Some women notice bloating, belly aches, unpleasant changes to their stool, and difficulty with bowel movements during the first few weeks of starting intermittent fasting.
This quickly resolves itself. Increasing fiber in your diet slowly, drinking more water, and moving your body more are just a few things you can do to make sure intermittent fasting and constipation isn’t a problem for you.
It is not exactly dinner conversation, but the poop talk is necessary if you start intermittent fasting.
Supporting your digestive system as it adjusts to your new intermittent fasting eating schedule will ensure “bathroom time” is easier and more productive.
Constipation refers to changes to your stool and difficulty eliminating your fecal waste.
Constipation can cause stomach discomfort, embarrassing odors, and pain when eliminating.
Everyone has some minor digestive issues now and then, but here are signs to let you know you are experiencing constipation (1):
There are many reasons you may get constipated, and there may be more than one cause, including:
1. Slow-moving bowels
4. Changes in nutrition
5. Lifestyle changes (pregnancy, getting older)
6. Stress levels
7. Gastrointestinal disorders
8. Health issues
10. Ignoring the urge to go
When doing any method of intermittent fasting, temporary constipation may occur in the first few weeks. This usually resolves itself as your body adjusts to consistent fasting.
When you do intermittent fasting, you allow the body time away from any nutrients, which it is not used to, often resulting in changes to your stool which may cause it to be hard, dry, and misshapen. It also affects the frequency of your bowel movements.
In addition, you are making dietary changes. Some of the best foods to eat when intermittent fasting are foods high in fiber. Your body may not be used to the additional fiber. Fiber adds bulk to your stools. Too much fiber can cause hard stools, making it difficult for fecal matter to pass, especially if you are not drinking enough water.
When you begin intermittent fasting, you lose a lot of sodium and water in your urine (2). Dehydration can easily occur if you aren’t mindful of your water intake. In addition to needing to drink more water to offset the extra fiber you’re consuming; you are generally used to taking in much of your hydration when you eat.
While following any type of fasting, you are eating fewer meals, which are often the only times people drink liquids.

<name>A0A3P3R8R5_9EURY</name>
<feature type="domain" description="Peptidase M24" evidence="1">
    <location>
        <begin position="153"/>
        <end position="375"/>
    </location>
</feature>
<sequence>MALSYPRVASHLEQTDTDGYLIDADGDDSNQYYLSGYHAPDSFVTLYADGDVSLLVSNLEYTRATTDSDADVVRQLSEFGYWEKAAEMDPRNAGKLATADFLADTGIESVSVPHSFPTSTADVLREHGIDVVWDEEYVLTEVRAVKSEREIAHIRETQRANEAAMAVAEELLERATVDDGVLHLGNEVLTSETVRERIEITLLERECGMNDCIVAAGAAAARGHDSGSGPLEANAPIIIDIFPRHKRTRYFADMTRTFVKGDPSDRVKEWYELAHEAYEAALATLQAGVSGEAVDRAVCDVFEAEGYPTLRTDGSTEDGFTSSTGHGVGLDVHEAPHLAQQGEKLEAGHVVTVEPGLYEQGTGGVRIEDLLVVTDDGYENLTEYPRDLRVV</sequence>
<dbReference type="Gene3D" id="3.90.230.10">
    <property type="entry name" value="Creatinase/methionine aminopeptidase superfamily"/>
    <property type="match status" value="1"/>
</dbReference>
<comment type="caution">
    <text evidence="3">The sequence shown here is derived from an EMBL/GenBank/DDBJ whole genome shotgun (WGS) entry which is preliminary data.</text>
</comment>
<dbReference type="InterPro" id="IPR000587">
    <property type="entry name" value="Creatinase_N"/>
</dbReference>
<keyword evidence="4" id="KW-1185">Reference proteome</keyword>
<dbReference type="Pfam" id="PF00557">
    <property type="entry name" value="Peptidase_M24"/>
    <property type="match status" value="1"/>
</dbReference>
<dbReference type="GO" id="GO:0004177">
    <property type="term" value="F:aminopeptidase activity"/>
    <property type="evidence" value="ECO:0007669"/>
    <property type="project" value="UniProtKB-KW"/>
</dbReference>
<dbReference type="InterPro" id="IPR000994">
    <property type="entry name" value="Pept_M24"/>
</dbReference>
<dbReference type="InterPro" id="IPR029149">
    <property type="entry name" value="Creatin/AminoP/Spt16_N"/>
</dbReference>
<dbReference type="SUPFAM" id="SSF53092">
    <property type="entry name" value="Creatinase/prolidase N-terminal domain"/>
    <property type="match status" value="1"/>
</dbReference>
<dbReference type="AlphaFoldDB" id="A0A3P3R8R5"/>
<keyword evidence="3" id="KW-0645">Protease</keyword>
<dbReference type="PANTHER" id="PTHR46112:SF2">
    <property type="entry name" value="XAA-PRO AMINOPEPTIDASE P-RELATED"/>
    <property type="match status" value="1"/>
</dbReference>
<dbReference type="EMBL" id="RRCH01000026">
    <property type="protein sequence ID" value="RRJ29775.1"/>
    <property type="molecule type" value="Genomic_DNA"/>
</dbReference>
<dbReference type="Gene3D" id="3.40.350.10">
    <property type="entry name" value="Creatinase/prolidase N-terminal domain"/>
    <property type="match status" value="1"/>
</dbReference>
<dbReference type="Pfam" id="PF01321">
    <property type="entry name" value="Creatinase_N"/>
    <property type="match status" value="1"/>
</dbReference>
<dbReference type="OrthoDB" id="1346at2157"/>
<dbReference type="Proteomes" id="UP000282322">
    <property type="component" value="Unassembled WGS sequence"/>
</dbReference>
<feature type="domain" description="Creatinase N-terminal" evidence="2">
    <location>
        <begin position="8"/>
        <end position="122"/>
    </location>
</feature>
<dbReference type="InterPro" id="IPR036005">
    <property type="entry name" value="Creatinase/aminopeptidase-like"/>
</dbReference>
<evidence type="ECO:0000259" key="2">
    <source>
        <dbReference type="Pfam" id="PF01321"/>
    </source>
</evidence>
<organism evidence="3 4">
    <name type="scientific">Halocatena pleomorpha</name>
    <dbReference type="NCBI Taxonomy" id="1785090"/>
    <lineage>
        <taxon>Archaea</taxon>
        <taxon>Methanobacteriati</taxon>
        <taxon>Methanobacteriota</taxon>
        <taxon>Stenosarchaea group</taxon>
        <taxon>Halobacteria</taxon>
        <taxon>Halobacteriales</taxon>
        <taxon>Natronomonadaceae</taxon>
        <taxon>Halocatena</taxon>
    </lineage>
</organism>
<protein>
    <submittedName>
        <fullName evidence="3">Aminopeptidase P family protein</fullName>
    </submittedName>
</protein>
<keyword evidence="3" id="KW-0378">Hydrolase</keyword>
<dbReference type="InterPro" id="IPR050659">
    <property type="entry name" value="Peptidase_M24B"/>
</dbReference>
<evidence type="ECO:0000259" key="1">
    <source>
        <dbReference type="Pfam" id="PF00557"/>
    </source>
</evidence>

You also get a large part of your hydration from water-packed foods, which, again, you are consuming less often.
Constipation itself doesn’t cause weight gain or prevent weight loss, although the scale may show a different story in the first few weeks for some people. Once your bowel movements are normal again and the waste build-up is gone, you will have a more accurate reflection of your weight and how intermittent fasting is working for you.
Constipation during intermittent fasting isn’t inevitable. You can take measures when adopting an intermittent fasting lifestyle to prevent constipation or improve it if it’s occurring.
If your signs of constipation don’t quickly resolve themselves and you have been constipated for more than 3 weeks, or if you see any blood in your stool, or if you have rapid and unexplained weight loss (safe weight loss with intermittent fasting is 1-2 pounds a week), call your doctor immediately.
Some people do experience mild constipation in the first few weeks of starting any form of intermittent fasting due to changes in diet, changes in eating schedule, and decreased water intake.
Move your body more, drink plenty of water and eat less dairy and processed foods for added digestive support. The discomfort should resolve itself quickly but consult your doctor if you continue to experience difficulties with intermittent fasting and constipation.
1. Symptoms & Causes of Constipation. National Institute of Diabetes and Digestive and Kidney Diseases. 2018. https://www.niddk.nih.gov/health-information/digestive-diseases/constipation/symptoms-causes.
2. Phillips MCL. Fasting as a Therapy in Neurological Disease. Nutrients. 2019;11(10):2501. Published 2019 Oct 17. doi:10.3390/nu11102501
3. O’Neill, T. Magnesium for constipation. Michigan Medicine. 2021. https://www.med.umich.edu/1libr/MBCP/Magnesium.pdf
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